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The threatened strike by United Auto Workers nears deadline

STEVE INSKEEP, HOST:

OK, here we are. It's Thursday, and automakers, along with the United Auto Workers, have until 11:59 tonight to settle on a new contract or autoworkers say they will strike. Here's NPR's Andrea Hsu.

ANDREA HSU, BYLINE: First of all, not all 150,000 autoworkers would go on strike at once. Instead, at 10 p.m. tonight, if there's no deal, UAW President Shawn Fain says he'll announce which plants will strike first. Then in coming days, depending on how talks are going, the union may call on more to join.

(SOUNDBITE OF ARCHIVED RECORDING)

SHAWN FAIN: This is going to create confusion for the companies. It's going to keep them guessing on what might happen next. And it's going to turbocharge the power of our negotiators.

HSU: Four years ago, autoworkers walked out at GM. But this time, Fain says, they're doing something different.

(SOUNDBITE OF ARCHIVED RECORDING)

FAIN: For the first time in our history, we may strike all three of the Big Three at once.

HSU: Now, there's still time to come to a deal. But as of last night, the two sides were still very far apart. Take wages - the UAW has called for wage increases of 40% over four years. The Big Three are nowhere close to that. Ford's latest proposal is a 20% increase over 4 1/2 years. GM and Stellantis have offered a little less than that. Fain told workers, we are seeing movement.

(SOUNDBITE OF ARCHIVED RECORDING)

FAIN: But they're still not willing to agree on the kinds of raise that will make up for inflation on top of decades of falling wages.

HSU: And when it comes to the UAW's other demands, including the return of pensions and retiree health care, Fain says the companies have not budged. Now, the automakers point out the raises they've offered are the largest by far in decades. In fact, Ford CEO Jim Farley told reporters at the Detroit Auto Show, together, it's the most generous offer in 80 years.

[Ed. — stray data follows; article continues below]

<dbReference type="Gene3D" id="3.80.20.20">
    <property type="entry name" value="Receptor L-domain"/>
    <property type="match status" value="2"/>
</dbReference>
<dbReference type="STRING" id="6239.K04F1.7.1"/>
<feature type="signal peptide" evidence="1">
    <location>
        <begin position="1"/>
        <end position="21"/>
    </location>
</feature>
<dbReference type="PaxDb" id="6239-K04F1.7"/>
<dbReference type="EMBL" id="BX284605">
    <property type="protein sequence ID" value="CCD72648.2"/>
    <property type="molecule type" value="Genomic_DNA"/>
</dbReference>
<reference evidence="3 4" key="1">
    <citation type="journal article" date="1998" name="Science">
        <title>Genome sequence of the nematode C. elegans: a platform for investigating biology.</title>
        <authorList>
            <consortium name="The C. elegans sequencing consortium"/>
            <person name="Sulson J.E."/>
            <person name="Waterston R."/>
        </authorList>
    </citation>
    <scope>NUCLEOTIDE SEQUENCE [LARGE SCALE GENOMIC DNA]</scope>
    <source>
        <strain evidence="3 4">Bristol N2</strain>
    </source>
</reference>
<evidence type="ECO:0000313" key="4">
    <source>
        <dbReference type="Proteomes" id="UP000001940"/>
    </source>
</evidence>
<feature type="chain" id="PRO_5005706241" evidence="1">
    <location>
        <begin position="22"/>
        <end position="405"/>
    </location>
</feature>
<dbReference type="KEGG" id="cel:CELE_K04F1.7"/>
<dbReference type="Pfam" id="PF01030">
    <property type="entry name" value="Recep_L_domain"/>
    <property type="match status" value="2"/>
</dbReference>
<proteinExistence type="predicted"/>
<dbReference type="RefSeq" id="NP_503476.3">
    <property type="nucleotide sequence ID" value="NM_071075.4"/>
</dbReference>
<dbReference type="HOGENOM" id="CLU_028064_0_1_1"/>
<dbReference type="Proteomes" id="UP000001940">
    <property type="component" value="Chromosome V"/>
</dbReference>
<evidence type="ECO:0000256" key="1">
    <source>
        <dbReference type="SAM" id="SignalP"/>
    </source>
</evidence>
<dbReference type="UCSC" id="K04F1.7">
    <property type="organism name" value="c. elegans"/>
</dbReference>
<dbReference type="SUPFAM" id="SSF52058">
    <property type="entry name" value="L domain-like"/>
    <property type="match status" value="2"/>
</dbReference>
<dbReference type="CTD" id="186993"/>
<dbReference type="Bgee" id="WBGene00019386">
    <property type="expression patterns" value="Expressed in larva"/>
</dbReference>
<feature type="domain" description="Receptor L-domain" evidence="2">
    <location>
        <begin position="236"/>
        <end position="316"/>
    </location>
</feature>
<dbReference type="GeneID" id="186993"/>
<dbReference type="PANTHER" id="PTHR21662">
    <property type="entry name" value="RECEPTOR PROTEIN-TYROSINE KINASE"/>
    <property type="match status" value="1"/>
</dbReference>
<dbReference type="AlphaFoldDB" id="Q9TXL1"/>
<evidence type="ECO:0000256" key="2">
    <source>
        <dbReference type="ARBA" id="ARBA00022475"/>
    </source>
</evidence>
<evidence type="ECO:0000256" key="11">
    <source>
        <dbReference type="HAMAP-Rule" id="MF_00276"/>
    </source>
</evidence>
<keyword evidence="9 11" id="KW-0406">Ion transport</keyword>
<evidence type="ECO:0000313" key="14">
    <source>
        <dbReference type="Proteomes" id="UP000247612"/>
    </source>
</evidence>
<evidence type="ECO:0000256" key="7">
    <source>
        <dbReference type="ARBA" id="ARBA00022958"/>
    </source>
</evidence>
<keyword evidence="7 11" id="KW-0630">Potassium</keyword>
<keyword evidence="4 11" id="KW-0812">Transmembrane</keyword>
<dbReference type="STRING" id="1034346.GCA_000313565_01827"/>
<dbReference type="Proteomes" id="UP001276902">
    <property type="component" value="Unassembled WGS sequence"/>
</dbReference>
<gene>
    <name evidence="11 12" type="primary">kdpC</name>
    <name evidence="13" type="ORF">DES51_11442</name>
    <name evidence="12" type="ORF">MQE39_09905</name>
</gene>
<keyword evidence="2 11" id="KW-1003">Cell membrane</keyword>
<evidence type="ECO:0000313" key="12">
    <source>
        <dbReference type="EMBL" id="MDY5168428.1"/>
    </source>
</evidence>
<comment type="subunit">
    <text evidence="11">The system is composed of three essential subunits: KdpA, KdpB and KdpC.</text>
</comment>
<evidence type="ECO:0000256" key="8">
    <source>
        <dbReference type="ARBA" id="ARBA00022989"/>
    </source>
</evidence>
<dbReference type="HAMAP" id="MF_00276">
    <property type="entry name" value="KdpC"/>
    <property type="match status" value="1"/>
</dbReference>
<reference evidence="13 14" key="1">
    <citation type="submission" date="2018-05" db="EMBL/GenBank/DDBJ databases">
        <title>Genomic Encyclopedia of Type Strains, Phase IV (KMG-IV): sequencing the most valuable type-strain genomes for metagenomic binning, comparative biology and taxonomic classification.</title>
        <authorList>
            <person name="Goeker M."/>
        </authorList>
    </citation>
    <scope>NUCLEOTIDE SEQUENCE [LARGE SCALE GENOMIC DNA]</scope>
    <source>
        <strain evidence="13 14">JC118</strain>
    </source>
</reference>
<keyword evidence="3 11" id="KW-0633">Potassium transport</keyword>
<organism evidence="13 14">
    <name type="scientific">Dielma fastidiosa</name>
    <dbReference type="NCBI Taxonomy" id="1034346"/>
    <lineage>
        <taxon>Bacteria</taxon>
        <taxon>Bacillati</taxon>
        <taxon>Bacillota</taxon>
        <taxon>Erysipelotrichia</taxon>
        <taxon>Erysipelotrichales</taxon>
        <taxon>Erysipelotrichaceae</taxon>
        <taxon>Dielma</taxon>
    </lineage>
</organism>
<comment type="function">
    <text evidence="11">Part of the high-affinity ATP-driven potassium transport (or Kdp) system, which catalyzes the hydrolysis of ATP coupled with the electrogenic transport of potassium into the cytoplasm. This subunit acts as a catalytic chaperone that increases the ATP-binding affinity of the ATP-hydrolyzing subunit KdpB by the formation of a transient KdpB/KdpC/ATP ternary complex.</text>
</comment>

(SOUNDBITE OF ARCHIVED RECORDING)

JIM FARLEY: Pay increases. Elimination of tiers. Inflation protection. Five weeks of vacation. Seventeen paid holidays.

HSU: And in a statement last night, Ford said it was putting 100% of its energy into reaching an agreement.

(SOUNDBITE OF ARCHIVED RECORDING)

FARLEY: But there is a limit because we have to protect for the future investments. And the profitability of the company funds those.

HSU: As for how long a strike might last, that's anyone's guess, but it'll go on for at least a day. Fain said if no deal is reached by tonight, there will be no bargaining tomorrow. Instead, he'll be at a mass rally with Senator Bernie Sanders in downtown Detroit.

Andrea Hsu, NPR News.

(SOUNDBITE OF MUSIC) Transcript provided by NPR, Copyright NPR.

NPR transcripts are created on a rush deadline by an NPR contractor. This text may not be in its final form and may be updated or revised in the future. Accuracy and availability may vary. The authoritative record of NPR’s programming is the audio record.

Andrea Hsu is NPR's labor and workplace correspondent.

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